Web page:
Sunday, May 19, 2013

Seneca USA vs. St Louis France

                                          Seneca Water Goblet, 5.875"

St Louis, France, Water Goblet 6.125"

Here is an exmple of an American luxury glass manufacturer copying a much older French pattern. The original St Louis stems were .25" taller, the only real way to distinguish them. Both share the same high quality workmanship. In this instance, the St Louis piece has the addition of red casing, cut to clear. 

In this second example, Seneca has copied St Louis' Trianon pattern, which was introduced circa 1834. Again, the Seneca is .25" shorter than the original St Louis version. Visually they are indistiguishable.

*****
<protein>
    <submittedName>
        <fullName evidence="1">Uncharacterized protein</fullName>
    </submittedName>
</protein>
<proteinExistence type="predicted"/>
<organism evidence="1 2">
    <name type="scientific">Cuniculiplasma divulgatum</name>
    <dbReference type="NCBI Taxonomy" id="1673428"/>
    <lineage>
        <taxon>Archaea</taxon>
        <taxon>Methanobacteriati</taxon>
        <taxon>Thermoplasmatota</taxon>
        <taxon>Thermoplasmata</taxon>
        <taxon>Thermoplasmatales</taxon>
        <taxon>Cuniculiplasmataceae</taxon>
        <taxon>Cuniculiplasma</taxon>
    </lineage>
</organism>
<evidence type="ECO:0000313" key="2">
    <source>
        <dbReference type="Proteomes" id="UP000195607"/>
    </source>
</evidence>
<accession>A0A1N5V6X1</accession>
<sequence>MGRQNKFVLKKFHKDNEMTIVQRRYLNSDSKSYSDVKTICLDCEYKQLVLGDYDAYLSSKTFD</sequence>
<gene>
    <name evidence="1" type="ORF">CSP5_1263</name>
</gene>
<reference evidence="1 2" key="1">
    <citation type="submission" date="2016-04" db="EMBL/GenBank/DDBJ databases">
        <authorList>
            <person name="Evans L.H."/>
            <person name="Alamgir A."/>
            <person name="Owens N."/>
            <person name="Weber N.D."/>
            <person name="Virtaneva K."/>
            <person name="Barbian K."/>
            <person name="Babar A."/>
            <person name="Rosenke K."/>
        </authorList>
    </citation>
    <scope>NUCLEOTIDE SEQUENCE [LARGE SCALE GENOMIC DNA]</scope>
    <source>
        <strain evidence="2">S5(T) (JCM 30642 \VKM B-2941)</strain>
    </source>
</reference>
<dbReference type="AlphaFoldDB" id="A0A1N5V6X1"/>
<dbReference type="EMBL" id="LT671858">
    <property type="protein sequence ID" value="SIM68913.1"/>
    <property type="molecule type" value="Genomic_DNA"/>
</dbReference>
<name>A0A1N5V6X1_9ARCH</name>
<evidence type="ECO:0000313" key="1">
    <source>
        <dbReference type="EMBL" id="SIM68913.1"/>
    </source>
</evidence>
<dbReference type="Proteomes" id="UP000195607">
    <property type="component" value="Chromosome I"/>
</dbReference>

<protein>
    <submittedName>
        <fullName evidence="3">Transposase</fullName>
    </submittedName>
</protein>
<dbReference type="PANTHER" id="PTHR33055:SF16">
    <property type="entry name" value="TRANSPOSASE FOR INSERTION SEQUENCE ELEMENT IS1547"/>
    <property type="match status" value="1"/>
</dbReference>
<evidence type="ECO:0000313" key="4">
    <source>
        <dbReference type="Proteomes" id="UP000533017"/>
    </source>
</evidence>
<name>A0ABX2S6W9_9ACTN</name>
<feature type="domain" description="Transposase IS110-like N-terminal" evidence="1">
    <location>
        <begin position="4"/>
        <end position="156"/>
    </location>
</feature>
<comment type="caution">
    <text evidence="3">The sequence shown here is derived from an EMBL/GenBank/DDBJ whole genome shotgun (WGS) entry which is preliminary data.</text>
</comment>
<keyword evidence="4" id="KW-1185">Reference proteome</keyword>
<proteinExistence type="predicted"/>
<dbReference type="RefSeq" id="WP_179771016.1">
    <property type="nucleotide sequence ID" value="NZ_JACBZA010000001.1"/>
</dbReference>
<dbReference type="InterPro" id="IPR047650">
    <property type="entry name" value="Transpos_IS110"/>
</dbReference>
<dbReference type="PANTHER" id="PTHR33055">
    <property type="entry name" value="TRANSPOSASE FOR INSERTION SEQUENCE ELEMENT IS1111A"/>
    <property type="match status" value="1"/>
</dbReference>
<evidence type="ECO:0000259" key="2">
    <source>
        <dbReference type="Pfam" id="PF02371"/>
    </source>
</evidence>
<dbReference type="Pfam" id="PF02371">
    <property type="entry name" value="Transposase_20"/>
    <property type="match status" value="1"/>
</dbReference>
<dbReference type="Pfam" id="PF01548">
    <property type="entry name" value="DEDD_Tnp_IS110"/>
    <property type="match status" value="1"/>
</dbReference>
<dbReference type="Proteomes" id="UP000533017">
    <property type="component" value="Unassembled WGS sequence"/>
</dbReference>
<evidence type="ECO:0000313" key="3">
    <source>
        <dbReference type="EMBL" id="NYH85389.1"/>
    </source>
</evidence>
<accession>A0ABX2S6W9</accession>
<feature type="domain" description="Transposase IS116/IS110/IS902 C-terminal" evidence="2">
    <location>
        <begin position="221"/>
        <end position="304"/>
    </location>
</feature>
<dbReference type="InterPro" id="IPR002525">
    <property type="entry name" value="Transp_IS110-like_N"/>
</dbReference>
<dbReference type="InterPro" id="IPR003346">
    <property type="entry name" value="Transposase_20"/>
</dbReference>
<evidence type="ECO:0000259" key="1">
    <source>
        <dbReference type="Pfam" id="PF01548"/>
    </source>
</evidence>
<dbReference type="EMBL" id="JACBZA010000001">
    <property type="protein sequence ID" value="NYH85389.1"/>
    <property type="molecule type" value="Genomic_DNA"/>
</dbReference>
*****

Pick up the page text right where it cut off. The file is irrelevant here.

Wednesday, May 8, 2013

Pre WWII Modernist Style; Steuben #7924

Here's an example of a great American glass company moving from fine engraved stemware to simple, clean modernist lines. Steuben's George Thompson designed these striking goblets in 1940. At first glance one might think, "How boring, they are the "Emperor's New Clothes" and while they are simple they are also very substantial, the glass is near flawless, and the most amazing thing, they feel like silk on your lips.

                                    Steuben #7924 Water Goblet 8.375"